A number of African countries have banned China from buying their donkeys, saying demand for the four-legged creatures has become unsustainable. Niger announced a ban on the export of donkeys this month after trade of the animals increased by three times in the last year, mainly to Asian countries. A Niger government official, told the BBC that around 80,000 donkeys had been exported from the landlocked African country this year compared to 27,000 last year. And Burkina Faso has also put a stop to the export of donkey skins. The country’s public health director Adama Maiga aid exports in hides had soared from 1,000 in the first quarter of 2015 to more than 18,000 in the last quarter. Now all slaughter would have to be done in “officially recognised” abattoirs. Two Chinese nationals have set up a donkey slaughterhouse in west Kenya. The government approved the new abattoir, where around 100 donkeys could be killed a day and exported to China.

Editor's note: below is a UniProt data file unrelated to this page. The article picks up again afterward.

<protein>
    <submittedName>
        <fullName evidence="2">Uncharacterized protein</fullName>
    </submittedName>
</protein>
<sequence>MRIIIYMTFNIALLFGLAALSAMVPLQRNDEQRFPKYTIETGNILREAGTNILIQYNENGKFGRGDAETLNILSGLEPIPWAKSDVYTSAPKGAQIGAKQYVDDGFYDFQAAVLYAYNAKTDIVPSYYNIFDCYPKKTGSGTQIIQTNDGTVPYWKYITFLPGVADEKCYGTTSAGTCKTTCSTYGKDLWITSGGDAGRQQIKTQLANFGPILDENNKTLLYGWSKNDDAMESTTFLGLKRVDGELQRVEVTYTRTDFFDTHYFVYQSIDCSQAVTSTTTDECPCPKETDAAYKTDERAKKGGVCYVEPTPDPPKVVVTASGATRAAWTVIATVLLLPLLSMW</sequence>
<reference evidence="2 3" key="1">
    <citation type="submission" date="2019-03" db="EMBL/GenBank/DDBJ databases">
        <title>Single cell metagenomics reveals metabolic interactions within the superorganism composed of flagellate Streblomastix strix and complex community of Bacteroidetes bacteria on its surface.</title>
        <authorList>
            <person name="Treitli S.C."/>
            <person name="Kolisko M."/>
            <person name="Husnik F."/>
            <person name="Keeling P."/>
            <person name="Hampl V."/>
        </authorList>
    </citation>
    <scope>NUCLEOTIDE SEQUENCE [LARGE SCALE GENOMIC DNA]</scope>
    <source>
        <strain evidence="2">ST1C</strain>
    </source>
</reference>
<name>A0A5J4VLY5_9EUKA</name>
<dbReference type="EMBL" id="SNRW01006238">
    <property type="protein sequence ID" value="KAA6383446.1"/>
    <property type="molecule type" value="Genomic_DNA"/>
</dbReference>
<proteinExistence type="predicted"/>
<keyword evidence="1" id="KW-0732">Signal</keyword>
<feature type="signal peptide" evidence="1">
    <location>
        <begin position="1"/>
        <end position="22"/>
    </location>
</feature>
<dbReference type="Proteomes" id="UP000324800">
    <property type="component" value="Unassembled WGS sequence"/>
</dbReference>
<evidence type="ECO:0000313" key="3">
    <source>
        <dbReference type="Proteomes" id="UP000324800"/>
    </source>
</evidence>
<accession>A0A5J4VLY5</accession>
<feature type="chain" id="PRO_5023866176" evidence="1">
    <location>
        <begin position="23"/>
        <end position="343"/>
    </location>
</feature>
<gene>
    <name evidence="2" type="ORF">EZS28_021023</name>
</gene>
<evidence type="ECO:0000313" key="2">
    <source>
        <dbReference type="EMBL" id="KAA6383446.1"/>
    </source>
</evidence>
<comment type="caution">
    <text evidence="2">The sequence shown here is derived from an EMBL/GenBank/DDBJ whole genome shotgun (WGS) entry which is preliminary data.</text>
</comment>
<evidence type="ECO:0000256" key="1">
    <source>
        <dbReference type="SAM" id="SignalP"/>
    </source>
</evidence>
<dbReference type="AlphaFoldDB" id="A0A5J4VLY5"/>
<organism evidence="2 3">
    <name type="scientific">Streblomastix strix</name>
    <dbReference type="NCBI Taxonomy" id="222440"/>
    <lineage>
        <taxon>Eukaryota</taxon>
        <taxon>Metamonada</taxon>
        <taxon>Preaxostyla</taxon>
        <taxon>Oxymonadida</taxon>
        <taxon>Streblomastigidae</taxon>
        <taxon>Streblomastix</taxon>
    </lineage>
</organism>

Increased demand for imported donkey skins follows a dramatic drop in China’s donkey population as the country has industrialised. The number of donkeys in China has fallen from 11 million to six million since the 1990s. Ejiao is a popular ingredient in China that people may self-prescribe. Donkey skins are boiled to produce gelatin, a key ingredient in the traditional Chinese remedy ejiao – believed to improve blood circulation and cure conditions including dizziness, irregular menstruation and insomnia. Chinese medicine expert Mazin Al-Khafaji told The Independent. “But there is a shortage, and there are fakes around as it’s very expensive. It’s what we call a blood tonic, so it stops bleeding and strengthens the blood. It’s used for anemia or low blood cell count. It’s a hard gel, made from donkey hide, which is then dissolved in hot water or alcohol. It’s also used topically in a cream, for leg ulcers for instance.”